# Basel and bolus increments - HELP

I am trying to compare the Omnipod to the Ping and wondered if you could help.

I took out the bells and whistles (battery power, waterproofing, ease of use etc) to get down to the basics (delivery of insulin.)

All the companies talk about smallest basal increment and (I know the smaller basal increment, the more precise the dose can be).

The also talk about the Smallest bolus increment (More precise bolus dosing helps match insulin with food intake and blood glucose readings).

I guess I am not thinking about how the pump functions in that respect. I see my son get insulin injections based on my calculations based on carbs.

He does 30 carbs and he gets 2 units etc. which would  be no problem if the number always came out right and I could  determine the exact dose on insulin but its just a close estimate now.

Now they are talking are .025 vs .05 . I guess I am just a bit confused.

Wondered if you all could help

I have a Ping. I know that the smallest basal increment it can deliver is .025u/hr. And the smallest bolus increment it can deliver is .05u.

With the Omnipod, the smallest basal increment is .05u/hr. and the smallest bolus increment is also .05u.

If you would like to compare both pumps, you can go here.

Hi

Thanks for the help.

Would you happen to know WHY .025u/hr is better than .05u. I think that is the part I don't understand.

It just makes it so that you can even more tightly control your blood sugars. Some people are very sensitive to insulin, so being able to adjust their basals by such a small amount can make a huge difference. I personally am not that extremely sensitive to insulin (my basal rates are 1.3 and 1.7), but for some people having that tiny increment available is wonderful. I know some people are so sensitive that they barely need any at certain times of the day, so being able to set the rate at .025u/hr. works really well, whereas if it were at 0u/hr. it'd be too little, and .05u/hr. would be too much.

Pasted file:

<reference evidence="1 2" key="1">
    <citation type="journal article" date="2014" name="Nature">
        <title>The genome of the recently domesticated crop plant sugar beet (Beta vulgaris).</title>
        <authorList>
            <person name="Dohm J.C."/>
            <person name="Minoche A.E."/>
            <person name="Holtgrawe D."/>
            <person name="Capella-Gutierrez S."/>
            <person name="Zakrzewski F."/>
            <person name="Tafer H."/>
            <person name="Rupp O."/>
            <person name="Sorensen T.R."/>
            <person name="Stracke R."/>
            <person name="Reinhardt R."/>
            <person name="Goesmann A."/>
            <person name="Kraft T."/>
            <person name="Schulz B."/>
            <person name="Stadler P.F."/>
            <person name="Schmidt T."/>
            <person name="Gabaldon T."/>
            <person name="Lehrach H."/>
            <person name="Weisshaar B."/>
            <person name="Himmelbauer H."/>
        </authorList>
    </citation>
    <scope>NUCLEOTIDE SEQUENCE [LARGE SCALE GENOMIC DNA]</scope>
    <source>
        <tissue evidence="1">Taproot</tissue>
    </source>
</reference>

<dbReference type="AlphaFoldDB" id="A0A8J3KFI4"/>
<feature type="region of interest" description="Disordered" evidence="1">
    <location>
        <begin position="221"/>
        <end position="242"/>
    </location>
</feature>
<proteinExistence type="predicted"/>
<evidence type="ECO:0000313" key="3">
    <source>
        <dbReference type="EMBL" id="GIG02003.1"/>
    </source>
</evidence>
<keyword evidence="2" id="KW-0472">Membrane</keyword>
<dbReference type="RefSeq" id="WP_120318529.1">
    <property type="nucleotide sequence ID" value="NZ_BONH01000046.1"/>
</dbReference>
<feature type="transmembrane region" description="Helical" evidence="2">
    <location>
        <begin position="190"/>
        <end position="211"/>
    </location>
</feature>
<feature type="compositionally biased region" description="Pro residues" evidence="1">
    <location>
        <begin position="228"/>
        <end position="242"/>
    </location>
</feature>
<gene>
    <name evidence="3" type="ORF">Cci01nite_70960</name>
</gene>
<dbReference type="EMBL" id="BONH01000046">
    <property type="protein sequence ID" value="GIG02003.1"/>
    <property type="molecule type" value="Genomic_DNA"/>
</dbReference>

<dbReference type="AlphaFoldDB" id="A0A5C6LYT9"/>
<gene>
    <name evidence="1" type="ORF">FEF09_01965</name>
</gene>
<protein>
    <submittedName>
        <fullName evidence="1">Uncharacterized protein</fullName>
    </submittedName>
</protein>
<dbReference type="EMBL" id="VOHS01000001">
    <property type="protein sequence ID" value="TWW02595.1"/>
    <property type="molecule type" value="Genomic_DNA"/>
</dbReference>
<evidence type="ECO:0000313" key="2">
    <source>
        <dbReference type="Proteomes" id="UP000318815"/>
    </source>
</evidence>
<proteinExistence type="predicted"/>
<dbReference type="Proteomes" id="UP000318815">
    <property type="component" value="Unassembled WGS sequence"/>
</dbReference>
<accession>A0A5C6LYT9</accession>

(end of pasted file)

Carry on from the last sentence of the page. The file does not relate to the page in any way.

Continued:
[quote user="Keith"]

Hi

Thanks for the help.

Would you happen to know WHY .025u/hr is better than .05u. I think that is the part I don't understand.

[/quote]

who said it's better?  it's just more precise, and it being "better" only depends on what that precision does for you.    okay, my pump delivers bolus in 0.1 unit increments, meaining I can take fractions of a unit for example 5.6 units as opposed to 5.5  ---  for ME, (12 grams of carbs per unit of insulin) it doesn't mean very much when I am eating.  if I am trying to correct a blood sugar - it helps a little more because 1 unit of insulin brings me down 32 mg/dl.  so I can easily bring down a 154 to a 99 in one correction bolus of 1.7 units.

as far as basal rates, 0.05 units per hour resolution is the right precision for my needs.  My basal adjustments are in the range of 5-10% and my lowest rate is 0.55 so I can bump it to 0.50 or 0.60.  I don't have much of a need for 0.57, but that's just me.

cheers

It is getting clear but it still seems to be we are trying to use an exact measurement on an in exact science.

For example, you are in a restaurant and you order a pasta, or a pizza or rolls are served. Now you can use the book to get an idea to determine approximately how much pasta etc  is there but you can only get close.  Pizza even at fast food places can vary by the person making it - ie they add more sugar to the sauce or put more pasta on the plate etc. So you calculate approximately what the carbs are. Yesterday I ordered pizza and the book said 30 carbs per slice and the website of the same company said 39. Multiply this by 3 slices sometimes four and your off by almost 40 carbs. The same is true if you go over to someones house and they made an appetizer or something.

Right now my son takes one unit for every 15 carbs. If you estimate incorrectly the carbs your 2 or 3 units off right at the start.

So for a pump how would you adjust something like that.

I can see the importance for maybe a small child or a baby.

[quote user="Keith"]

It is getting clear but it still seems to be we are trying to use an exact measurement on an in exact science.

[/quote]

exactly.  welcome to the jungle.  ALL pumps on the market today have AN ORDER OF MAGNITUDE more precision than "necessary"

now to really "get" the situation consider this, our crummy blood sugar meters have an average accuracy of +/- 20%.    So you test and get a 199.  What's your blood sugar?  ANSWER: BETWEEN 239 and 159.  so now tell me why is it so important to deliver 0.05 units in a bolus?    The reality of the situation is that it is not all that important.    Most bolus and corrections are "Best Guess" based on experience. if anybody tellys you different then they do not have diabetes.